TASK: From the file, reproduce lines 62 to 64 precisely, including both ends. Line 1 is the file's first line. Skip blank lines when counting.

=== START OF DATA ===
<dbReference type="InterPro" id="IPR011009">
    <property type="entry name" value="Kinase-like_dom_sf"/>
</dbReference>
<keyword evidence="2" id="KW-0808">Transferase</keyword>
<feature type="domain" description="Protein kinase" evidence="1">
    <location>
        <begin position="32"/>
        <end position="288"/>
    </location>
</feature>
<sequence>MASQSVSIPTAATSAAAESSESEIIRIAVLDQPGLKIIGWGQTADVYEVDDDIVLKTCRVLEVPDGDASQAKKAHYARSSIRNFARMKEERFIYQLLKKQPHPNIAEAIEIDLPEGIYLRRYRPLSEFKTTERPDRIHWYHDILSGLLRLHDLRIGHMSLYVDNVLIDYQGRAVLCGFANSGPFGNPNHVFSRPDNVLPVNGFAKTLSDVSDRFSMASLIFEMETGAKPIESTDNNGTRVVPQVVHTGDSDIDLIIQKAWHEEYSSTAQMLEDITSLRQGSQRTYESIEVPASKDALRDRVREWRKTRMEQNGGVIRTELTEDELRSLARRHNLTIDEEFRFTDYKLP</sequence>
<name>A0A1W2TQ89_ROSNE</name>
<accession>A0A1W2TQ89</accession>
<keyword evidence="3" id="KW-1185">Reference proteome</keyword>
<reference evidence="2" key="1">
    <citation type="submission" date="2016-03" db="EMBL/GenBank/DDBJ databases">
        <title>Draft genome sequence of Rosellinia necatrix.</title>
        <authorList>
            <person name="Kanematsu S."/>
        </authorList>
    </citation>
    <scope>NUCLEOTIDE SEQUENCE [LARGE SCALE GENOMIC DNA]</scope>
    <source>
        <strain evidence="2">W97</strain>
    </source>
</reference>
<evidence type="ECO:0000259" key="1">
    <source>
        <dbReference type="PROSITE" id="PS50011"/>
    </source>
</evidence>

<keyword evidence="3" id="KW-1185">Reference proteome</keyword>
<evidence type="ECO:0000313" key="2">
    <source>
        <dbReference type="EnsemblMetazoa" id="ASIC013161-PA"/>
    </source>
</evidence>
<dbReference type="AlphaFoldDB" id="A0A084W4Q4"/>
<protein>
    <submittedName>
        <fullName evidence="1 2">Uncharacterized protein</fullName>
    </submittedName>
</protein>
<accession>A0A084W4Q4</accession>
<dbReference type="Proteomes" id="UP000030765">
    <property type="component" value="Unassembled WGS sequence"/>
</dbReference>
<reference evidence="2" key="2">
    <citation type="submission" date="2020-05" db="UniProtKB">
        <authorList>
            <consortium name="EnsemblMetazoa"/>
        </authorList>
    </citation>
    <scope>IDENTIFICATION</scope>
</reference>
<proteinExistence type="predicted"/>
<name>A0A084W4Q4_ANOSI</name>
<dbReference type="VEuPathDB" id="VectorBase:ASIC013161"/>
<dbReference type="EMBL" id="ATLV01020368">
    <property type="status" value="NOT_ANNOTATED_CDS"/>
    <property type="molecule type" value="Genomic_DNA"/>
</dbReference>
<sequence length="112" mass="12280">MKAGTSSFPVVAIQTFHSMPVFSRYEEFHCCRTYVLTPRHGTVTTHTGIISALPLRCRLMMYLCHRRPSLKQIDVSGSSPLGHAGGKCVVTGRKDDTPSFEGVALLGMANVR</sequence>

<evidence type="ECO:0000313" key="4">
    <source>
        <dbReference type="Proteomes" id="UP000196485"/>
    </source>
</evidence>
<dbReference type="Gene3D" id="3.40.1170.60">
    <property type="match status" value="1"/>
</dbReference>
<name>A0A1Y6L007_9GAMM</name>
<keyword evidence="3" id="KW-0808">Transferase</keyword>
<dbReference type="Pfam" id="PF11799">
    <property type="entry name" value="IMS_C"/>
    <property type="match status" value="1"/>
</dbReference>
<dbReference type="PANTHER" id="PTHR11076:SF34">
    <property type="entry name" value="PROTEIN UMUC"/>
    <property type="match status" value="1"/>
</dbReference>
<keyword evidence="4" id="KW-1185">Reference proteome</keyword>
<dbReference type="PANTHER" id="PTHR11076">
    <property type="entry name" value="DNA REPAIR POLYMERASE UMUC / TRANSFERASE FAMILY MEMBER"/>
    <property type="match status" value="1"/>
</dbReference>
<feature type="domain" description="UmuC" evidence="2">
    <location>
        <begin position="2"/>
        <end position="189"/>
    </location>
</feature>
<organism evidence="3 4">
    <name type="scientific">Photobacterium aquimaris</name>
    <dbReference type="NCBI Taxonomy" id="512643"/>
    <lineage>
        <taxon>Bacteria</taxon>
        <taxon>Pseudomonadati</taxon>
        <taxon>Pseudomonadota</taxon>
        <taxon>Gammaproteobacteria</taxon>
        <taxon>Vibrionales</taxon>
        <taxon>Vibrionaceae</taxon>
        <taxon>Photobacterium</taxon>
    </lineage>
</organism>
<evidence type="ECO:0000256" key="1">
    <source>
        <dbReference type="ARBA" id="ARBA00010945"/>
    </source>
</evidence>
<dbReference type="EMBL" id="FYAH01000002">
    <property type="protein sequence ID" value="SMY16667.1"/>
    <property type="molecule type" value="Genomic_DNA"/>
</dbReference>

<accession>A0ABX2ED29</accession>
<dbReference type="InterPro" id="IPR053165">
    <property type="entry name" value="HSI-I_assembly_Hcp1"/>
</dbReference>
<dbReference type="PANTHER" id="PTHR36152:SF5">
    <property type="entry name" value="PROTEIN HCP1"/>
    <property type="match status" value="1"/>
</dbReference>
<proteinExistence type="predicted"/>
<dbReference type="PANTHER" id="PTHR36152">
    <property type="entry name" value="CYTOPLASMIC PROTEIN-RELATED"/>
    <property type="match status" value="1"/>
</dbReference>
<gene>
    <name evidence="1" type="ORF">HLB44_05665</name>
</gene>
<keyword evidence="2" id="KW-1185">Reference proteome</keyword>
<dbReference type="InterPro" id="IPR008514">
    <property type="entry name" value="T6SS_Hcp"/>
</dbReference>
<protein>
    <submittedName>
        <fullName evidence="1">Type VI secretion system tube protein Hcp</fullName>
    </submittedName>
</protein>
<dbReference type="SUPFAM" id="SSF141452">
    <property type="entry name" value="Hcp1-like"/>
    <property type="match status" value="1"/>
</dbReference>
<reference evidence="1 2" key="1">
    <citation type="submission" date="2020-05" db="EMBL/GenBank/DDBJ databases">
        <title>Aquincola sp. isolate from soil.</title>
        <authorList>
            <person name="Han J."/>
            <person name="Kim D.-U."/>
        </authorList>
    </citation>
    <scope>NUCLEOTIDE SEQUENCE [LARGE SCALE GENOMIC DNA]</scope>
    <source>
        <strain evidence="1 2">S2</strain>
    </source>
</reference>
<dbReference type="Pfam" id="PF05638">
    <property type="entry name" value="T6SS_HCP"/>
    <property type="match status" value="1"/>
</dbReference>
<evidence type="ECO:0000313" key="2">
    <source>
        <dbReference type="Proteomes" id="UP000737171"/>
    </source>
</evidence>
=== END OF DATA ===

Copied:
</dbReference>
<sequence length="112" mass="12280">MKAGTSSFPVVAIQTFHSMPVFSRYEEFHCCRTYVLTPRHGTVTTHTGIISALPLRCRLMMYLCHRRPSLKQIDVSGSSPLGHAGGKCVVTGRKDDTPSFEGVALLGMANVR</sequence>

<evidence type="ECO:0000313" key="4">